President Barack Obama addresses the nation during primetime on September 10, 2014.
Pool Photo by Saul Loeb
President Barack Obama addresses the nation during primetime on September 10, 2014.
Pool Photo by Saul Loeb

Despite polls this week showing that the public is losing confidence in President Barack Obama’s handling of foreign policy, you can put me down in that dwindling category of folks who, up to now, actually think that his handling of the threat from the Islamic State in Iraq and Syria—ISIS for short—has generally been about right.


The insertion, in the last several weeks, of around a thousand U.S. special operators; 154 targeted airstrikes; humanitarian-aid drops to Yazidis; military coordination with Iraqi Kurdish forces; an insistence that Iraq’s Shiites dump former Prime Minister Nouri al-Maliki; and pressure (not very successful, so far) put on Sunni powers like Saudi Arabia to intervene constructively struck me as about the right mix.

It’s been, essentially, this: We can’t solve the Middle East, but we’ll do what we can to help.


But I’m not sold on the plan Obama laid out Wednesday night for extending the ISIS fight into Syria. He struck the right note of resolve in response to the beheadings of American journalists, stating, “If you threaten America, you will find no safe haven.” And he clarified that his goal is to “degrade and ultimately destroy” ISIS.

He also avoided the overheated rhetoric of the George W. Bush presidency. But to my mind, the next phase of war that he outlined is a notch past the circumspect George H.W. Bush approach that he’s taken up to now. And even if we see some initial successes—even if the president has a more intricate game plan in mind that we’re not privy to—his speech didn’t convincingly lay out the case. Here’s why:


If you add up the threat ISIS posed to Iraqi Kurdistan, the threat to our consulate in Erbil and the threat to the Yazidi minority and then add Gen. Colin Powell’s “You broke it, you bought it” mantra, Obama had a pretty solid basis for intervention … in Iraq.

But now the president is talking about going into Syria. And the fact that ISIS operates on both sides of the Iraq-Syria border doesn’t change the fact that most of those same conditions don’t exist. Now we’re looking at launching airstrikes in a country that’s in the midst of a civil war, where no side is aligned with us and we don’t have a well-defined endgame. And Obama plans to “train and equip” other Syrian opposition groups, even though a few weeks ago he said it was a “fantasy” to think that arming them sooner would have improved the overall picture in Syria.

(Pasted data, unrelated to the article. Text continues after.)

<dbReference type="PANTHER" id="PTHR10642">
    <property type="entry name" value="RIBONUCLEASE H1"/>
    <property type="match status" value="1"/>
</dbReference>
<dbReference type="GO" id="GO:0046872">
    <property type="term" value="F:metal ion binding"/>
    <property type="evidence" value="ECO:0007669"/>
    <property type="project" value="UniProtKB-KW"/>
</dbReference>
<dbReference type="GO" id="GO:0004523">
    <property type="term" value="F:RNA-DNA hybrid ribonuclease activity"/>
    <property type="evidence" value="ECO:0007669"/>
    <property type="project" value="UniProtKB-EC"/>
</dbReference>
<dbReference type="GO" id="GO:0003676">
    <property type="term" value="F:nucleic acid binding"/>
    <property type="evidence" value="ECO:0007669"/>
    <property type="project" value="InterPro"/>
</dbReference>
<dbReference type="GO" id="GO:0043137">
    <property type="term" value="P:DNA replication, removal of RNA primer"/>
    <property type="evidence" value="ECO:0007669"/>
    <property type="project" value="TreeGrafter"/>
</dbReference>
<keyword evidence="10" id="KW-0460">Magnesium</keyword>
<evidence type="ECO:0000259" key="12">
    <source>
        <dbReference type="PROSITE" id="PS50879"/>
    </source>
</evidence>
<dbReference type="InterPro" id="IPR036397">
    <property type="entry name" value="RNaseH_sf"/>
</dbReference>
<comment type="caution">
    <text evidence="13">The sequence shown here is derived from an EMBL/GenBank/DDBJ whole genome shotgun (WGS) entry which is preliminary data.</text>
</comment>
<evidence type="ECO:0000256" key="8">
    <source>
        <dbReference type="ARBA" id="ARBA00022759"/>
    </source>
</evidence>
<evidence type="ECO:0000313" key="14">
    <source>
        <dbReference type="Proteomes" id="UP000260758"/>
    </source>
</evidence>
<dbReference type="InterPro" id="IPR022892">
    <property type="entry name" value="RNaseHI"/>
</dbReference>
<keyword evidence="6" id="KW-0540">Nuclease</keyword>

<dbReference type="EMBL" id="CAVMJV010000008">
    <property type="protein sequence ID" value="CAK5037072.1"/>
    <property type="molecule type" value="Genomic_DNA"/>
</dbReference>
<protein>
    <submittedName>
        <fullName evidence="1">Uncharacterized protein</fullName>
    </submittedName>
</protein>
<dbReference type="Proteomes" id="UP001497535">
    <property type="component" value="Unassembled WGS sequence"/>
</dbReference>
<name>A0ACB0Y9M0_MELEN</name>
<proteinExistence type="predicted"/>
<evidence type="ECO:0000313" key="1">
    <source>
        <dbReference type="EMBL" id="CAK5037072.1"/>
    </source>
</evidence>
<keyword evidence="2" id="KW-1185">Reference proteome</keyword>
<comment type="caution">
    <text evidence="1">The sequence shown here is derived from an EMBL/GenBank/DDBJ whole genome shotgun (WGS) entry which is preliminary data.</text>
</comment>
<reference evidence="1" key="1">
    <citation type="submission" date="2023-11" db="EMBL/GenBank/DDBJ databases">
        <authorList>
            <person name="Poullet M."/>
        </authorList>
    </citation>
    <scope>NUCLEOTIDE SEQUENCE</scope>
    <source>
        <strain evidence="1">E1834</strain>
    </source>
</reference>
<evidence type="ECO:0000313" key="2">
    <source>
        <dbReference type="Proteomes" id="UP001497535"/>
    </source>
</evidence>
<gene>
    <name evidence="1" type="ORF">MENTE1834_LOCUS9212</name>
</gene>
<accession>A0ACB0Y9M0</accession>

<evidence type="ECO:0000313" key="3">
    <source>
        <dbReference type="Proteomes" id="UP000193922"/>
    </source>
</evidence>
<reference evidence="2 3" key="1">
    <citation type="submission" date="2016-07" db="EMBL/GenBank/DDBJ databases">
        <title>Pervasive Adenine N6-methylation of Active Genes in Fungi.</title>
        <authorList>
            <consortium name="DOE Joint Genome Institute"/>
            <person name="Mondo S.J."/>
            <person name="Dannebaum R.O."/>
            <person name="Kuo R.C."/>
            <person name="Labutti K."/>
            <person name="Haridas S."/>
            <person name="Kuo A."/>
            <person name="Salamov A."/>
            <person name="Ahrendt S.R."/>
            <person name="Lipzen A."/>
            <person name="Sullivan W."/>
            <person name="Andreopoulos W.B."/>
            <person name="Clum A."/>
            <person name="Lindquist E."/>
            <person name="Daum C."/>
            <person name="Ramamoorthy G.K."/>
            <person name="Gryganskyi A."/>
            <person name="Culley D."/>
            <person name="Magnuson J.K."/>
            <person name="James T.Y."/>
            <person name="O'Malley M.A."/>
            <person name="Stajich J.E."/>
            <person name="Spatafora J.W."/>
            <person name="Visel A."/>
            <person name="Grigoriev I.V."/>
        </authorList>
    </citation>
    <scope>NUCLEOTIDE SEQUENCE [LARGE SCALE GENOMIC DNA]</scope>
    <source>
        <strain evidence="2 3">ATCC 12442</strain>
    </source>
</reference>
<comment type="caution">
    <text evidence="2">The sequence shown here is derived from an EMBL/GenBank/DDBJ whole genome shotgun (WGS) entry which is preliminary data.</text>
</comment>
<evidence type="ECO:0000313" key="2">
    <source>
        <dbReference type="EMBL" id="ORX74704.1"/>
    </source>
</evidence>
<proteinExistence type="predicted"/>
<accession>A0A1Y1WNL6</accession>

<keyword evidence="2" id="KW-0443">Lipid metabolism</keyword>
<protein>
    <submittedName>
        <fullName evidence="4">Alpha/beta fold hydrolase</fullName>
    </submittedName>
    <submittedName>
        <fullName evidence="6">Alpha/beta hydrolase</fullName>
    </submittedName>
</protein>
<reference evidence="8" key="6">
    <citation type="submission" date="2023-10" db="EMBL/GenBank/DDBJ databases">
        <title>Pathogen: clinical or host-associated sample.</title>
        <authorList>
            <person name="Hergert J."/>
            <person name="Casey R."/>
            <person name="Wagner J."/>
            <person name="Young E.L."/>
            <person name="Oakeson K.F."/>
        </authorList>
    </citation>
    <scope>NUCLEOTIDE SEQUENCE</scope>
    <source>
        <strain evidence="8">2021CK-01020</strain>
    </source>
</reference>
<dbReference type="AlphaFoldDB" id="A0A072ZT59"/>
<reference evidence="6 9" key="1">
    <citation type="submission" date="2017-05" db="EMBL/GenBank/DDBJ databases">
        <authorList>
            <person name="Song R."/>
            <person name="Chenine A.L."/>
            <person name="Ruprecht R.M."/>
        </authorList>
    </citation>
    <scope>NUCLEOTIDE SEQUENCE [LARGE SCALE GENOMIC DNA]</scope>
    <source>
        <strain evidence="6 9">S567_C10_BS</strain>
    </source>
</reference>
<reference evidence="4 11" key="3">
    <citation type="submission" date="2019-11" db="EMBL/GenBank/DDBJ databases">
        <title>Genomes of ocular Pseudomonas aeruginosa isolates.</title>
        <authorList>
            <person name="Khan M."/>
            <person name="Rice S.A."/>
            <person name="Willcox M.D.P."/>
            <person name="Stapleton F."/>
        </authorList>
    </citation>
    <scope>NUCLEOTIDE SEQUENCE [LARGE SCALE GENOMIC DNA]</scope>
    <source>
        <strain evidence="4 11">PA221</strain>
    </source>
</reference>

I think he’s making a mistake by not insisting on a congressional vote for an extended mission. Right now he’s within the parameters of the War Powers Act. But for a prolonged campaign, President Obama should listen to then-Sen. Obama, who once argued, “History has shown us time and again” that “military action is most successful when it is authorized and supported by the legislative branch.”


Members of Congress don’t want to vote on it because if it breaks bad, they want to preserve an “I told you so.” Which is all the more reason, politically, that Obama shouldn’t let what is supposed to be an equal branch of government off the hook.


Obama said twice that he’s put together a “broad coalition” of partner nations that will go to war with us against ISIS, but as the American Conservative’s Daniel Larison notes, the U.S. “still cannot count on support from its sole NATO ally in the region”—Turkey, a country that borders Iraq and Syria—to engage militarily. And the United Kingdom’s prime minister, David Cameron—who got attaboys all around for the stern talking-to he delivered to ISIS in front of Parliament—is prepared to back us in Iraq but says that in Syria, we’re on our own.


No one’s got a crystal ball here. And there are persuasive arguments both for and against the action plan the president is taking. Up to now, though, Obama has mostly resisted the “do something” chorus that’s always clear about wanting him to do more, but pretty sketchy when it comes to saying what, exactly, it wants him to do.

It was the right approach in Ukraine—eschewing calls to confront Russia head-on in favor of a gradual program of economic sanctions that eventually helped motivate Ukrainians to fight for themselves. This time, I’m wondering if Obama runs the risk of doing just enough to encourage his “broad coalition” that they should hedge their bets and let Americans do most of the heavy lifting.

David Swerdlick is an associate editor at The Root. Follow him on Twitter

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